Merely this, and nothing more.

Back into the chamber turning, 
all my soul within me burning, 
Soon again I heard a tapping 
somewhat louder than before. 
"Surely," said I, "surely that is 
something at my window lattice: 
Let me see, then, what there at is,
 and this mystery explore- 
Let my heart be still a moment 
and this mystery explore;-
" 'Tis the wind and nothing more."

Open here I flung the shutter, 
when with many a flirt and flutter,
 In there stepped a stately raven 
of the saintly days of yore; 
Not the least obeisance made he; 
not a minute stopped or stayed he; 
But, with mien of lord or lady, 
perched above my chamber door-
 Perched upon a bust of Pallas
 just above my chamber door-
Perched, and sat, and nothing more.

Then this ebony bird beguiling,
 my sad fancy into smiling,
 By the grave and stern decorum 
of the countenance it wore.
 "Though thy crest be shorn and shaven,
 thou," I said, "art sure no craven, 
Ghastly grim and ancient raven 
wandering from the Nightly shore- 
Tell me what thy lordly name is 
on the Night's Plutonian shore!" 
Quoth the Raven, "Nevermore."

Much I marvelled this ungainly
 fowl to hear discourse so plainly, 
Though its answer little meaning- 
little relevancy bore; 
For we cannot help agreeing
 that no living human being , 
Ever yet was blest with seeing, 
bird above his chamber door- 
Bird or beast upon the sculptured
 bust above his chamber door, 
With such name as "Nevermore."

But the raven sitting lonely, 
on the placid bust spoke only
that one word as if his soul 
in that one word he did outpour. 
Nothing further then he uttered- 
not a feather then he fluttered- 
Till I scarcely more than muttered,
 "other friends have flown before- 
On the morrow he will leave me,
 as my hopes have flown before."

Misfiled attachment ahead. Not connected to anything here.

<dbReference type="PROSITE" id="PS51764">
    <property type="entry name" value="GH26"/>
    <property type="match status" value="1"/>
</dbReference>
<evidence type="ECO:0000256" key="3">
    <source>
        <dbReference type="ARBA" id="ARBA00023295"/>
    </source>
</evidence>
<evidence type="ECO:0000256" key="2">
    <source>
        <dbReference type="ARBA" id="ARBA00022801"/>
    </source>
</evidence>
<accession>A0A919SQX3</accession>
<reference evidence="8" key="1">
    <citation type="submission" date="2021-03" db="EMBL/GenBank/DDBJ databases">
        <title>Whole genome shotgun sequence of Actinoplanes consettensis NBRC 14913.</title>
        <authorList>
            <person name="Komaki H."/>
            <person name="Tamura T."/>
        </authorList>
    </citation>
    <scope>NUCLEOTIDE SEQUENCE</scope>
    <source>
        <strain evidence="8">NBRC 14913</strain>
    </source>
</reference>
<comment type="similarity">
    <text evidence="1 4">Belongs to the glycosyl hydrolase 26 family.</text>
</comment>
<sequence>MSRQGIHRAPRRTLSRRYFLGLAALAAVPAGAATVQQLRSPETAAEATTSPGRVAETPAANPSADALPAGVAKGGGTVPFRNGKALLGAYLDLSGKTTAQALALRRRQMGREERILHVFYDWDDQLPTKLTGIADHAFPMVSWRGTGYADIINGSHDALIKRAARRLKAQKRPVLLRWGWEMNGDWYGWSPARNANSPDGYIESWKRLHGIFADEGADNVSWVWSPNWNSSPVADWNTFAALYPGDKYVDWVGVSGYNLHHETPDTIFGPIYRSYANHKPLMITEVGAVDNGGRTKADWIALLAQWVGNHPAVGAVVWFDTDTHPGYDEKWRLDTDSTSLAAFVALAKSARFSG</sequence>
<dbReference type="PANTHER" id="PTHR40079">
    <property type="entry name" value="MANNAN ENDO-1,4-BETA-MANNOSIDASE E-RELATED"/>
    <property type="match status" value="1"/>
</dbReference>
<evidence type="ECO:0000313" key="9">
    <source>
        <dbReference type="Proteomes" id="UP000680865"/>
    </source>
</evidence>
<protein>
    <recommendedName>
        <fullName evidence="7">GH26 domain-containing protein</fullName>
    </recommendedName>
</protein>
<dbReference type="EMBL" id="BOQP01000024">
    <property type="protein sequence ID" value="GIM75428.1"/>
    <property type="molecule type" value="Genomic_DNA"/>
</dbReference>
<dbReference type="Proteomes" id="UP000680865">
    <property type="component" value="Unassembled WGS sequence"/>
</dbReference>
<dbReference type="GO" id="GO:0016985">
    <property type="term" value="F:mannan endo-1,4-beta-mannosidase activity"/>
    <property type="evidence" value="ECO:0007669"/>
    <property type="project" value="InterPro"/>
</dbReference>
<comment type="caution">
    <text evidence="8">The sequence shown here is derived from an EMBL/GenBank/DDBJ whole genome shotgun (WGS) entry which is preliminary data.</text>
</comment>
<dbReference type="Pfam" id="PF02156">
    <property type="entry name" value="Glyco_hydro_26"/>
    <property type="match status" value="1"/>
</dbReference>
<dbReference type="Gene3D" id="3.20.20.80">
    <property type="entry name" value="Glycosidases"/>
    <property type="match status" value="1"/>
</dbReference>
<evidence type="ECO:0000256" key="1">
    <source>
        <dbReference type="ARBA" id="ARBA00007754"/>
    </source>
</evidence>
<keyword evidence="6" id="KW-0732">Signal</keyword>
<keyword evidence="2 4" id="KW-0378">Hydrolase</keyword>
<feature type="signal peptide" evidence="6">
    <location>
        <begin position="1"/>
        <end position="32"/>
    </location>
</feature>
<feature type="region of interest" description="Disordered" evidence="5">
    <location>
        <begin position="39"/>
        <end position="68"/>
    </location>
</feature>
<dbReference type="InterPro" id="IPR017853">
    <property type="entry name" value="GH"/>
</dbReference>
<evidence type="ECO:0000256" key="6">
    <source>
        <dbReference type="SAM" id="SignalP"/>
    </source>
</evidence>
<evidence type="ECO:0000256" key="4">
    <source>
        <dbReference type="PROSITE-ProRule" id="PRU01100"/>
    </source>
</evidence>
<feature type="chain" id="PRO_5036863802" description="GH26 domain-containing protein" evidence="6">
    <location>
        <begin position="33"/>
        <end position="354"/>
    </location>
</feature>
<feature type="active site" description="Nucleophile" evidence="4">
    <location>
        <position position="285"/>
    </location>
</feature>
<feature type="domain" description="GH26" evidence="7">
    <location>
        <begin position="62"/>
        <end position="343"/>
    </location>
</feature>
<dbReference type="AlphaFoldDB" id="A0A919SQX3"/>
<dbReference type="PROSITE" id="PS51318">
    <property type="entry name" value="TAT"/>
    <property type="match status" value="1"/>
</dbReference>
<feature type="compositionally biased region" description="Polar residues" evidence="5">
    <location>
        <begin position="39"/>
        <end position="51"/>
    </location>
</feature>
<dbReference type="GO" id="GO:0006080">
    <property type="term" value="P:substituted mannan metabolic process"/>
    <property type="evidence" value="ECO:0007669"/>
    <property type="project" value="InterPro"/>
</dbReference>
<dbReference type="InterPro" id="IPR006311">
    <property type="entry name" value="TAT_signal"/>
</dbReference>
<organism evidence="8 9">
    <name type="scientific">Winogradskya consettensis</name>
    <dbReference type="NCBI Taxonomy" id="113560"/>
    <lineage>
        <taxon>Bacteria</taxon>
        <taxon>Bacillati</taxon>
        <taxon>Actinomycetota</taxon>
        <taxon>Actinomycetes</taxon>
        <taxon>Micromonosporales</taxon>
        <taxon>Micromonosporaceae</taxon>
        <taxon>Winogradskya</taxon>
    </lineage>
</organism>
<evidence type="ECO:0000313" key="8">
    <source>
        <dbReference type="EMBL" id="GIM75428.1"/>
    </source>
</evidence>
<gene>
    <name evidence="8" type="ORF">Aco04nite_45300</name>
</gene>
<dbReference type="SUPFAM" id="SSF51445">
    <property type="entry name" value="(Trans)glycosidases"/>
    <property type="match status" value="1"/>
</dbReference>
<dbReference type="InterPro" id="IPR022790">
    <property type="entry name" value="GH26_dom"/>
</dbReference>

Then the bird said, "Nevermore."

Startled at the stillness broken,
 by reply so aptly spoken, 
"Doubtless," said I, "what it utters 
is its only stock and store, 
Caught from some unhappy master 
whom unmerciful Disaster
 Followed fast and followed faster 
till his songs one burden bore- 
Till the dirges of his Hope
 that melancholy burden bore
Of 'Never- nevermore'."

But the Raven still beguiling 
all my fancy into smiling, 
Straight I wheeled a cushioned seat 
in front of bird, and bust and door; 
Then upon the velvet sinking, 
I betook myself to linking  
fancy unto fancy, thinking 
what this ominous bird of yore- 
What this grim, ungainly, ghastly, 
gaunt and ominous bird of yore
Meant in croaking "Nevermore."

This I sat engaged in guessing, 
but no syllable expressing, 
to the fowl whose fiery eyes 
now burned into my bosom's core; 
This and more I sat divining, 
with my head at ease reclining, 
on the cushion's velvet lining 
that the lamplight gloated o'er; 
But whose velvet violet lining
 with the lamplight gloating o'er, 
She shall press, ah, nevermore!

Then methought the air grew denser,
 perfumed from an unseen censer; 
swung by Seraphim whose footfalls
 tinkled on the tufted floor. 
"Wretch," I cried, "thy God hath lent thee- 
by these angels he hath sent thee 
Respite- respite and nepenthe, 
from thy memories of Lenore!
Quaff, oh quaff this kind nepenthe 
and forget this lost Lenore!" 
Quoth the Raven, "Nevermore."

"Prophet!" said I, "thing of evil!- 
prophet still, if bird or devil!-
 whether Tempter sent, or whether
 tempest tossed thee here ashore,
desolate yet all undaunted,
 on this desert land enchanted- 
on this home by horror haunted- 
tell me truly, I implore-
Is there- is there balm in Gilead?- 
tell me- tell me, I implore!"
Quoth the Raven, "Nevermore."

"Prophet!" said I, "thing of evil- 
prophet still, if bird or devil! 
by that Heaven that bends above us-
 by that God we both adore- 
tell this soul with sorrow laden 
if, within the distant Aidenn, 
it shall clasp a sainted maiden
 whom the angels name Lenore-
clasp a rare and radiant maiden 
whom the angels name Lenore. 
"Quoth the Raven, "Nevermore."

"Be that word our sign in parting, 
bird or fiend," I shrieked, upstarting- 
"Get thee back into the tempest 
and the Night's Plutonian shore! 
Leave no black plume as a token 
of that lie thy soul hath spoken! 
Leave my loneliness unbroken!-
 quit the bust above my door! 
Take thy beak from out my heart, 
and take thy form from off my door!" 
Quoth the Raven, "Nevermore."

And the Raven, never flitting,
 still is sitting, still is sitting - 
on the pallid bust of Pallas 
just above my chamber door;
 And his eyes have all the seeming 
of a demon's that is dreaming, 
and the lamplight o'er him streaming
 throws his shadow on the floor;
 And my soul from out that shadow
 that lies floating on the floor 
Shall be lifted- nevermore!